Canada: Motorists Protest Illegal Work Zone Photo Radar Motorists protest as Winnipeg, Canada sets up illegal photo radar operation in workerless work zone.
Officials in Winnipeg, Canada were caught this weekend defying a court ruling that outlawed the use of photo radar in work zones when workers are not present. A group of residents organized by the group WiseUp Winnipeg have decided to fight back, first by recording the automated ticketing van as it operated in a Route 90 "construction zone" on October 10 at 3:30pm with no workers in sight.
In February a judge ruled that speed cameras could be used in reduced 60km/h (37 MPH) zones "only when workers are present" (view ruling). The judge canceled all the photo tickets brought to his attention, sparking a province-wide debate on whether Winnipeg should have refunded the fines illegally collected. Ultimately, the city refused to do so.
Larry Stefanuik, a former police constable who now helps motorists fight traffic tickets, was shocked at how blatantly the city was violating the law as he recorded the incident. The unmarked ticketing van was not only operating in a workerless zone, it was also positioned less twenty yards from the end of the construction zone barricades.
"I really just could not believe that they would park that close to the end of a construction zone," Stefanuik said. "It was absolutely ridiculous. It's inappropriate... They're obviously trying to take advantage of a motorist who, after being tied up in the slow area of the zone, starts to speed up prematurely as they approach the end and enter a higher speed zone."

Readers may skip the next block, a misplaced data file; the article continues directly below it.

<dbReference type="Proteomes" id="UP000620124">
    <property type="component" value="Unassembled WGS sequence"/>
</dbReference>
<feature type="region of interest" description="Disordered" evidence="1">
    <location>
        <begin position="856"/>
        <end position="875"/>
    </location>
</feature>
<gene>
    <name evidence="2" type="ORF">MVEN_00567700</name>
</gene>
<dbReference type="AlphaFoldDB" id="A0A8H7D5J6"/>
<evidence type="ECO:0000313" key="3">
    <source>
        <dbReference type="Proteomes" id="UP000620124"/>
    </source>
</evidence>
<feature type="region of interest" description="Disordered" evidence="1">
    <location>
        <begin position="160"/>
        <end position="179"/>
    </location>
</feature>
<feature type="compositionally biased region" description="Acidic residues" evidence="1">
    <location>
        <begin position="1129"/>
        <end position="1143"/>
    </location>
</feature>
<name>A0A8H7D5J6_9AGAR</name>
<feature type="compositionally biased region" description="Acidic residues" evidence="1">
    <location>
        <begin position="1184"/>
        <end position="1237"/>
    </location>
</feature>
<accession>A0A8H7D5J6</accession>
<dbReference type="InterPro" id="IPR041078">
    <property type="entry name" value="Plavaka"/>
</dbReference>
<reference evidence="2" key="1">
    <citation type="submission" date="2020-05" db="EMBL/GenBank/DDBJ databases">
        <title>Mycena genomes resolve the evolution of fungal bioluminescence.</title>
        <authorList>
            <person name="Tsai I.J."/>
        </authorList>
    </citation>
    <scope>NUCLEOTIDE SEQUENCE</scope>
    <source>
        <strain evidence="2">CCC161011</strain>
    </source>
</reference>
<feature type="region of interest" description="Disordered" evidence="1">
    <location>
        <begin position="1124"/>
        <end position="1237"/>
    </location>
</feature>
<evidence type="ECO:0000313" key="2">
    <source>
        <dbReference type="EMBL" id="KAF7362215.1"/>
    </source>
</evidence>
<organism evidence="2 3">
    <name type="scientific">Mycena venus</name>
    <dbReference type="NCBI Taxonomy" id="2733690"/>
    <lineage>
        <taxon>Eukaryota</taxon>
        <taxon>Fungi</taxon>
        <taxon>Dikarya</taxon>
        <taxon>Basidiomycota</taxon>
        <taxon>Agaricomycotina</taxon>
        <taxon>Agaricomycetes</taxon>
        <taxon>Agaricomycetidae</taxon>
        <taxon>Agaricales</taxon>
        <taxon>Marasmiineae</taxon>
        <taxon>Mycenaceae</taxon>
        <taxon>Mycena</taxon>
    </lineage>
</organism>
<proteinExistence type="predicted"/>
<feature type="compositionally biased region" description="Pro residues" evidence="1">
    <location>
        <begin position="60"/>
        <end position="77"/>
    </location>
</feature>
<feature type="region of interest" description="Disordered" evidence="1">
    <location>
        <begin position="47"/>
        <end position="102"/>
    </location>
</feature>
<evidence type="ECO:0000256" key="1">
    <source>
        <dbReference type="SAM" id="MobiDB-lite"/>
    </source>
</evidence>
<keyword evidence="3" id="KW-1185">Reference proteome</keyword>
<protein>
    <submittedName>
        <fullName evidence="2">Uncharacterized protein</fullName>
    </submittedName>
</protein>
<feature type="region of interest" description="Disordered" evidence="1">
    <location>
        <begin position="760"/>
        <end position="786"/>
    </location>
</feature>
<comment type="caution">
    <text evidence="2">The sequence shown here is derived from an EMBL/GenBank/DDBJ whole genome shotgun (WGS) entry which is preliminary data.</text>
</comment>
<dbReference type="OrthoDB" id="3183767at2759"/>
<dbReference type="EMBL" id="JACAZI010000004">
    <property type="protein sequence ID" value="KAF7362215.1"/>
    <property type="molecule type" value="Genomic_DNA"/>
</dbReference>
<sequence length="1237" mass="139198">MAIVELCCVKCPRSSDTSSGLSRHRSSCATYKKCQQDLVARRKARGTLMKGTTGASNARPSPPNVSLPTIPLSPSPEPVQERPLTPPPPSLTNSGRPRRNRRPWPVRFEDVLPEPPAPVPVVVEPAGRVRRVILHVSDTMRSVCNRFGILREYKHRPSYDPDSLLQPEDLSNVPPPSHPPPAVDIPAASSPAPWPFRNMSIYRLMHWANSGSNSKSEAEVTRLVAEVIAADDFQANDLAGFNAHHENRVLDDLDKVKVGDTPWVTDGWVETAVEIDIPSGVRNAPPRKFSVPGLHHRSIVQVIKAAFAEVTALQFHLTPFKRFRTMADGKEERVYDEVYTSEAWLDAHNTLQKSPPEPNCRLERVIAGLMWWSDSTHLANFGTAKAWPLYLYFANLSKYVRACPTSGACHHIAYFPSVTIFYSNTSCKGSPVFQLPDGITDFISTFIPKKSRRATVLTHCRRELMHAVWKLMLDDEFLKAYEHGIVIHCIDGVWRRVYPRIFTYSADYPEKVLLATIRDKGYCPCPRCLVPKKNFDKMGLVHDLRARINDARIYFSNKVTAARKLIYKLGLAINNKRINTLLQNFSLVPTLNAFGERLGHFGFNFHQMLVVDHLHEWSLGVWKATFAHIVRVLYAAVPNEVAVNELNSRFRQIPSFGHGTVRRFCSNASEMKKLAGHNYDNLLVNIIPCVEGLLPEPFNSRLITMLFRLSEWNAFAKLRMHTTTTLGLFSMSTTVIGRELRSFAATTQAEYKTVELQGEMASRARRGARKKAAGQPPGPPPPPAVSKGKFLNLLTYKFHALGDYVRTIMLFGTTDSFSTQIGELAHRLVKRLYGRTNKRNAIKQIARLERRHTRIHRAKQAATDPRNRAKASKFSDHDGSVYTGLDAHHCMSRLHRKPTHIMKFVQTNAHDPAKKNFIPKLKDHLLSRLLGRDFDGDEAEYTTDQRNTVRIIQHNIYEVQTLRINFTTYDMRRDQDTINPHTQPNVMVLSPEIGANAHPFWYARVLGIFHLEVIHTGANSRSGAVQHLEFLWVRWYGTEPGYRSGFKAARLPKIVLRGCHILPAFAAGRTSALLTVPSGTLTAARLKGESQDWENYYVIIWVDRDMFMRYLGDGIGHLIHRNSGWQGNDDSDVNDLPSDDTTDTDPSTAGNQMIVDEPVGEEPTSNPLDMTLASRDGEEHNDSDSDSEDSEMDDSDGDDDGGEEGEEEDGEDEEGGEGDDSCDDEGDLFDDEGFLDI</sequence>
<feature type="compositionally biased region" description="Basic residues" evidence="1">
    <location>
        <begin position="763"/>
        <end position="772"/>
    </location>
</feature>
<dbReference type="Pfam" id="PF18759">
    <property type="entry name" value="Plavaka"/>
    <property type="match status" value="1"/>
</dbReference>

At least one motorist pulled over to speak to the speed camera van driver (see photo). Others began to put out bright yellow warning signs that read "$low Down Photo Enforcement Ahead" to prevent the camera from surprising drivers.
"The only way to stop photo enforcement is to continue to bring out the truth and prevent it from making money," Stefanuik said. "Without its food source the system goes broke and goes away."
Studies show that highway construction zone workers are far more likely to be killed in accidents involving their own equipment than by drivers exceeding a work zone speed limit (view studies). Work zone fatality statistics often include incidents in which workers are hit by construction equipment including dump trucks and asphalt steam rollers.